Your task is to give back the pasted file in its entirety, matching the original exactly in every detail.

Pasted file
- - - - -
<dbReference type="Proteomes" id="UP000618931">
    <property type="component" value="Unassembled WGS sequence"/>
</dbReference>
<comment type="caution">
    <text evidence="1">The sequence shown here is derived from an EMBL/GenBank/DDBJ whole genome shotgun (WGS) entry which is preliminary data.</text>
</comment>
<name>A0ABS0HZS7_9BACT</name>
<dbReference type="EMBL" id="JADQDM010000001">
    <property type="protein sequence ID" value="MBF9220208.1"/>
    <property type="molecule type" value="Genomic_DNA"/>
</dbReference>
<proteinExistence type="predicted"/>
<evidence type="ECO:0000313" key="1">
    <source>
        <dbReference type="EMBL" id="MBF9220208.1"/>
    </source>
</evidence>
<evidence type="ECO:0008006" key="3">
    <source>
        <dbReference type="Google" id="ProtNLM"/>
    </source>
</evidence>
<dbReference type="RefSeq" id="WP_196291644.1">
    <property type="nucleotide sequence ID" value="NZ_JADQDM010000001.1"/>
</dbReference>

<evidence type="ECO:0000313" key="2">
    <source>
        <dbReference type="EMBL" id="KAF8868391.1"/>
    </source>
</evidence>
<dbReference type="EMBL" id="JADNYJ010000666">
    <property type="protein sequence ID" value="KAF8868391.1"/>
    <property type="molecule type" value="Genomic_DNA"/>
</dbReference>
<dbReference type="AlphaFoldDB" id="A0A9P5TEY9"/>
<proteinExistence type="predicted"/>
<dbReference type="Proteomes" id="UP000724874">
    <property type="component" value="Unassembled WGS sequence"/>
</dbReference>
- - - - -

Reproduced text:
<dbReference type="Proteomes" id="UP000618931">
    <property type="component" value="Unassembled WGS sequence"/>
</dbReference>
<comment type="caution">
    <text evidence="1">The sequence shown here is derived from an EMBL/GenBank/DDBJ whole genome shotgun (WGS) entry which is preliminary data.</text>
</comment>
<name>A0ABS0HZS7_9BACT</name>
<dbReference type="EMBL" id="JADQDM010000001">
    <property type="protein sequence ID" value="MBF9220208.1"/>
    <property type="molecule type" value="Genomic_DNA"/>
</dbReference>
<proteinExistence type="predicted"/>
<evidence type="ECO:0000313" key="1">
    <source>
        <dbReference type="EMBL" id="MBF9220208.1"/>
    </source>
</evidence>
<evidence type="ECO:0008006" key="3">
    <source>
        <dbReference type="Google" id="ProtNLM"/>
    </source>
</evidence>
<dbReference type="RefSeq" id="WP_196291644.1">
    <property type="nucleotide sequence ID" value="NZ_JADQDM010000001.1"/>
</dbReference>

<evidence type="ECO:0000313" key="2">
    <source>
        <dbReference type="EMBL" id="KAF8868391.1"/>
    </source>
</evidence>
<dbReference type="EMBL" id="JADNYJ010000666">
    <property type="protein sequence ID" value="KAF8868391.1"/>
    <property type="molecule type" value="Genomic_DNA"/>
</dbReference>
<dbReference type="AlphaFoldDB" id="A0A9P5TEY9"/>
<proteinExistence type="predicted"/>
<dbReference type="Proteomes" id="UP000724874">
    <property type="component" value="Unassembled WGS sequence"/>
</dbReference>